A Brief History of St Andrew's

Cleaning the Church Silver - 1906

St Andrew's parish was once part of the huge medieval parish of St Mary the Virgin, Eccles, from which the village (Eccles means church) took its name.

As the population of the area soared following the Industrial Revolution the old parish was gradually broken up as surrounding townships gained their own churches. Eventually in the 1870s the rector of St Mary's, Canon Pitcairn, realised that even within Eccles itself his medieval church could not meet the demands of an increasing population, and an additional church was needed.

He organised local professionals and businessmen to set up a building fund under the honorary treasureship of Henry Boddington, Chairman of Boddington's Brewery, to raise money to build a new church designed by Herbert Tijon. They raised 5000, but when the church opened in 1879 just over 2000 remained owing on the cost of the building, which was therefore built not only without a tower (eventually added in 1889) but also without the planned interior decoration. This caused one local journalist to describe the building as, "light, but a little too monotonous to be quite cheerful."

Over the next 40 years the church was to be beautified with a wealth of stone carving, stained glass, decorative woodwork, and even wall paintings (although the latter were sadly covered over in 1965) to produce the magnificent Grade II listed building we see today.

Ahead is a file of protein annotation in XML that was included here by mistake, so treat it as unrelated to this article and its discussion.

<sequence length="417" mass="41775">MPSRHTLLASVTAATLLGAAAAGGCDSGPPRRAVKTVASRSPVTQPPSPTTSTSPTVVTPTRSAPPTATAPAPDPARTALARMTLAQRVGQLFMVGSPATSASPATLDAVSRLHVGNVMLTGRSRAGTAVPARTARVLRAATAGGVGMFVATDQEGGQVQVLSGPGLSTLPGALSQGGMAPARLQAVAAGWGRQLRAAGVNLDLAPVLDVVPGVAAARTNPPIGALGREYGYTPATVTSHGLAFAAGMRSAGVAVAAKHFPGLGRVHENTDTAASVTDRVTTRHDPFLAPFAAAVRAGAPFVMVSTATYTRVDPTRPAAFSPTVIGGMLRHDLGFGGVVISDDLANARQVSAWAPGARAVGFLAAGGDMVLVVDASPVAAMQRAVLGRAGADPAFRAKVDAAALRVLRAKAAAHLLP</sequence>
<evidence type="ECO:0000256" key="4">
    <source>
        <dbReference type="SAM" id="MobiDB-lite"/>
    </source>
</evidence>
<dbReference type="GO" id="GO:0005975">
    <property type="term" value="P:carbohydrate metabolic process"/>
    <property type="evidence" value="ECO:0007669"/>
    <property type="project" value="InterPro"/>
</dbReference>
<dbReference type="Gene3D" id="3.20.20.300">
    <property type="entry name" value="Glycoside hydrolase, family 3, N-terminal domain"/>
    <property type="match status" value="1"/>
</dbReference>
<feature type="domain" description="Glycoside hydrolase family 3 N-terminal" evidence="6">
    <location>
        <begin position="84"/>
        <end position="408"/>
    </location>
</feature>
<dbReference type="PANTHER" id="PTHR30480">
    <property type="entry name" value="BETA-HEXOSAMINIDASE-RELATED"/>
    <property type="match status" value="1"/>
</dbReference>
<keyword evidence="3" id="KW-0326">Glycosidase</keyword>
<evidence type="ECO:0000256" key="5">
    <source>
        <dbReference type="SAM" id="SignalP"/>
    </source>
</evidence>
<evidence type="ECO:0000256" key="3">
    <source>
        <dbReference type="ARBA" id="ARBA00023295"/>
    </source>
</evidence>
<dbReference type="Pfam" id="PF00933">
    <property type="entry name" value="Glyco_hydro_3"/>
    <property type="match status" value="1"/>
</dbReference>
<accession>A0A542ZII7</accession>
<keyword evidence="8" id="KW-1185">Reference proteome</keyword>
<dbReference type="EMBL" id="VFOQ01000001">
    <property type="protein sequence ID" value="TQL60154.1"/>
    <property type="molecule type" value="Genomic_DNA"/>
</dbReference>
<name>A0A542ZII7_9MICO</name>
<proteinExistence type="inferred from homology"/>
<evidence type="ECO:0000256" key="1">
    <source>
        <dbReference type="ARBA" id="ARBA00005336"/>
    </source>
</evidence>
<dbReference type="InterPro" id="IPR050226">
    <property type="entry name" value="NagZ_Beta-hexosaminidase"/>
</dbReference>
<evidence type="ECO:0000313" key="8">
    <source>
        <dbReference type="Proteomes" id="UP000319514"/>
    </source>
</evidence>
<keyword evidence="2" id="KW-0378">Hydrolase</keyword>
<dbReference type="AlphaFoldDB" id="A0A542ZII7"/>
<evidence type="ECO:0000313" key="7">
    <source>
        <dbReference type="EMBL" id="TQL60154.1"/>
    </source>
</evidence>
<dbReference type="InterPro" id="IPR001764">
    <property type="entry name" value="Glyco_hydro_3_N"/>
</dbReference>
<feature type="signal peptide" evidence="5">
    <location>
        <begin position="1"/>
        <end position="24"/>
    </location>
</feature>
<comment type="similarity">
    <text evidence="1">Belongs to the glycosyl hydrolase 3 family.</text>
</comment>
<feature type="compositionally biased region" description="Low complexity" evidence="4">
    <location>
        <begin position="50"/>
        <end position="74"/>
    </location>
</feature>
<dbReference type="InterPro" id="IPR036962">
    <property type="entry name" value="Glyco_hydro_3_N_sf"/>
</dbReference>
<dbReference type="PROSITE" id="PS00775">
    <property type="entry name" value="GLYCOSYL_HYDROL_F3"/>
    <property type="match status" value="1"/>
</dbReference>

But a building, however beautiful, is not the real church. The real church is a body of Christians worshipping and serving God together. From its earliest days the clerical and lay leadership of St Andrew's was committed to serving God by serving their neighbours, especially those from the poorest section of the community. Four months after the church was consecrated a church school was opened, the forerunner of the present St Andrew's Primary School, the current building on Oxford Road dating from 1893. A second school in the suburb of Monton, then part of the parish, opened in 1881.

Throughout the late Victorian and Edwardian eras St Andrew's ran a wide variety of activities, mainly for the benefit of the less well-off. These included evening classes, a savings bank, a wide variety of youth organisations and activities, a clothing club, and even an informal job finding service for young people connected with the church.

As the local population continued to grow, in 1912 Monton became a separate parish with its own church, St Paul's. By 1979 the St Andrew's congregation had declined to about thirty people and the church faced closure. Slowly congregation numbers rose again to about a hundred on the Electoral Roll by the end of the century. The building was adapted to modern church practise with a tea and coffee area and children's corner being created at the west end in 1983. The present church hopes to continue the tradition of trying to meet the spiritual and other needs of our neighbours.


You can take a quick online tour of the building here.

If you are looking for information on family history/genealogy please click here.


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